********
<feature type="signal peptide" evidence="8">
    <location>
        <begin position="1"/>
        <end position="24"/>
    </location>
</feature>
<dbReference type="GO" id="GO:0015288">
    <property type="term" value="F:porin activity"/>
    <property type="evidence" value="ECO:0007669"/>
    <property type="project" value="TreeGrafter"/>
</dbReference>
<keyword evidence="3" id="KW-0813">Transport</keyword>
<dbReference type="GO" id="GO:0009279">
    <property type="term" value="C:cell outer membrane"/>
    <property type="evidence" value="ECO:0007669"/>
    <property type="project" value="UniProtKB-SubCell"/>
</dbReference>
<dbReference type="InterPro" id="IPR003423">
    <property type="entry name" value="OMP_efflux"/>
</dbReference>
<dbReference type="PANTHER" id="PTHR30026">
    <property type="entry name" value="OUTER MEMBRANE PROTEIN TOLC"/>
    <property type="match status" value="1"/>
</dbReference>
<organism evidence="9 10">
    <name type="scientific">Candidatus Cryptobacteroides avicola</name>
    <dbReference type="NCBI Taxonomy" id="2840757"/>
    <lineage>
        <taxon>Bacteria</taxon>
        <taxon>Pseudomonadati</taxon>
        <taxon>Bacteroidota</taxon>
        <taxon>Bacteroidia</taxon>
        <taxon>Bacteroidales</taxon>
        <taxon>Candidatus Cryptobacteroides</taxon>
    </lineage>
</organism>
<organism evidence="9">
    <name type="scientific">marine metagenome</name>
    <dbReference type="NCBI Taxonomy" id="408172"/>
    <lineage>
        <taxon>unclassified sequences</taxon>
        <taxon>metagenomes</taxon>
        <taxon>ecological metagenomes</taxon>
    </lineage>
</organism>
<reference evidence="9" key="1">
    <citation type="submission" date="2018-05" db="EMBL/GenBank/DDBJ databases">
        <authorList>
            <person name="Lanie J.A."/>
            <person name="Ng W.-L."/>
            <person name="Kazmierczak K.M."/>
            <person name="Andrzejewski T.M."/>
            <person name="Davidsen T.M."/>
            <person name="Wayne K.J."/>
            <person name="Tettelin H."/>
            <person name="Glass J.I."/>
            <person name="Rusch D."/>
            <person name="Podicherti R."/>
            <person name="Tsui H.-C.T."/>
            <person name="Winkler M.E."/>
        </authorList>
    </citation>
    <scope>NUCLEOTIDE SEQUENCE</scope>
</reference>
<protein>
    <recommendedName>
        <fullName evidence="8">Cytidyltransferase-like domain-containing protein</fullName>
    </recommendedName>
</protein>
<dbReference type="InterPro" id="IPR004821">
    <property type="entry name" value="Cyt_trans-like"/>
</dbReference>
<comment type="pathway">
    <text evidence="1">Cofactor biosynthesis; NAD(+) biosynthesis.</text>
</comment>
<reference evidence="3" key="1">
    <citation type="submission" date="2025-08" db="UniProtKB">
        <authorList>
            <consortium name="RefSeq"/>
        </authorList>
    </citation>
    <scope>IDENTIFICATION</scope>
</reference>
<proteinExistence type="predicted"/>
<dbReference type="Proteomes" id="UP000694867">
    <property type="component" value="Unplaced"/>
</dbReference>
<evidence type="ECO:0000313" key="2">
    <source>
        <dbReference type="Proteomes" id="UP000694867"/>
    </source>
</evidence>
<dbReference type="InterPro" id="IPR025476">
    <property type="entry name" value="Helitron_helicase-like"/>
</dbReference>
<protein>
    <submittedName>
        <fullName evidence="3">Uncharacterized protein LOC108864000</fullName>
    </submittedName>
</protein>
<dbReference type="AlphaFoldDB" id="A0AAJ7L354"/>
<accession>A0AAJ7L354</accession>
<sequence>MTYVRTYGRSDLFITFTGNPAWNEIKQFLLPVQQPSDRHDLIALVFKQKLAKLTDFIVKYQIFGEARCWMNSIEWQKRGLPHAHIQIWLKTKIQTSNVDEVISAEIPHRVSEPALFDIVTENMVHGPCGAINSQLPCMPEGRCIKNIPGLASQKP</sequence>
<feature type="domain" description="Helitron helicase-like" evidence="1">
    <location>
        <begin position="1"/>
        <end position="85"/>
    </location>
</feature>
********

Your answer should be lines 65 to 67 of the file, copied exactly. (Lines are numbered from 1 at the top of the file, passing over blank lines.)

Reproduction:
<protein>
    <recommendedName>
        <fullName evidence="8">Cytidyltransferase-like domain-containing protein</fullName>